53,6% of the sodium was eluted before the vanillate region. The area of the vanillate region was 268 units. The vanillate fraction did not precipitate upon neutralisation with sulphuric acid.

EXAMPLE 3

The procedure in Example 1 was followed, except that the volume of the sample was 32 ml. The lignin fraction broadened strongly to extend over the entire elution range. However, the main proportion of the lignin came out from the column prior to the sodium vanillate (FIG. 3). The lignin contained in the vanillate fraction did not precipitate upon neutralisation with sulphuric acid. The area of the vanillate region was planimetered to 528 units.

EXAMPLE 4

The procedure in Example 1 was followed, except that the volume of the oxidised lignosulphonate solution was 64 ml. Again, the lignin fraction broadened strongly; nevertheless, the vanillate fraction did not appear until after the lignin, at the elution volume 120-160 ml (FIG. 4). Since the column was incapable of adsorbing all of the sodium vanillate contained in the sample, two different peaks are observable in the vanillate region in FIG. 4, of which the larger peak depicts the sodium vanillate bound to the column. The lignin contained in the vanillate did not precipitate upon neutralisation with sulphuric acid. The area of the vanillate region was 734 units.

When the planimetered vanillate regions in Examples 1-4 are considered as a function of the sample volume, it can be noted that the area increases linearly as long as there occurs adsorption onto the resin. When the resin no longer is capable of binding more sodium vanillate, the area no more grows despite increases in sample volume. On the basis of Examples 1-4, a curve can be drawn illustrating the relationship between the area of the vanillate region and the sample volume (FIG. 5). From this curve, it can be deduced that the absorption capacity of the ion exchange resin used in the previous examples had been fully utilised at a sample volume of 42,7 ml. Since the sample solution had a content of 9,9 mg vanillin/ml, it can be calculated that the adsorption capacity of the column in respect of sodium vanillate amounted to 423 mg, or 5,4 kg sodium vanillate per cubic meter of resin.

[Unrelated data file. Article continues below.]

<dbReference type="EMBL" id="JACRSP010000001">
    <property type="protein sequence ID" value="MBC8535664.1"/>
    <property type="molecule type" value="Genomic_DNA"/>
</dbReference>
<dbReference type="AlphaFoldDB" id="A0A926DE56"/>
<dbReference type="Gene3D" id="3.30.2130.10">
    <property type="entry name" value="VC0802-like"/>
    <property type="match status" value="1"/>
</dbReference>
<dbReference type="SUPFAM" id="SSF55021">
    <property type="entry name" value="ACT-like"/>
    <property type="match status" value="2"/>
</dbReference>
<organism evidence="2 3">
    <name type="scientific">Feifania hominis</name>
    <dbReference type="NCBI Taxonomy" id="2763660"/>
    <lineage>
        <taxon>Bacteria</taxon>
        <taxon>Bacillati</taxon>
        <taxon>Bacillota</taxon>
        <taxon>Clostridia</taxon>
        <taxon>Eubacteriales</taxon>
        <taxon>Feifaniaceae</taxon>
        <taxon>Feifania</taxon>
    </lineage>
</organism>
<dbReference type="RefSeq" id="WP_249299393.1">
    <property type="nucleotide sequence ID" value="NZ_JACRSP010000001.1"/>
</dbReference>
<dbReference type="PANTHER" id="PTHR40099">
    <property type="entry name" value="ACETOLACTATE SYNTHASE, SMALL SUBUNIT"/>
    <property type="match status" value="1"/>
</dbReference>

EXAMPLE 5

In the 5th example a column was employed whose diameter was 2 cm and length 100 cm. The column was filled with 300 cm3 of Dowex-50W, X-2, 200-400 mesh cation-exchange resin in the sodium form. 6 ml oxidised lignosulphonate solution was fed into the column at the rate of 20 ml/h (6,37 ml/h.cm2), and, after the sample had flowed into the column, distilled water was introduced at the same rate until the column had again become purified. In this experiment it was observed that the lignosulphonate fraction became somewhat extended (elution volume 100-150 ml); however, the vanillate part was distinctly separate from the lignin (the elution volume of the sodium vanillate was 195-205 ml), and the sodium vanillate appeared immediately after the maximum of the alkali concentration (FIG. 6). This test implies that an optimum can be found by changing the volume and diameter of the column, so that the separation of sodium vanillate from lignin is as complete as possible under the experimental conditions applied.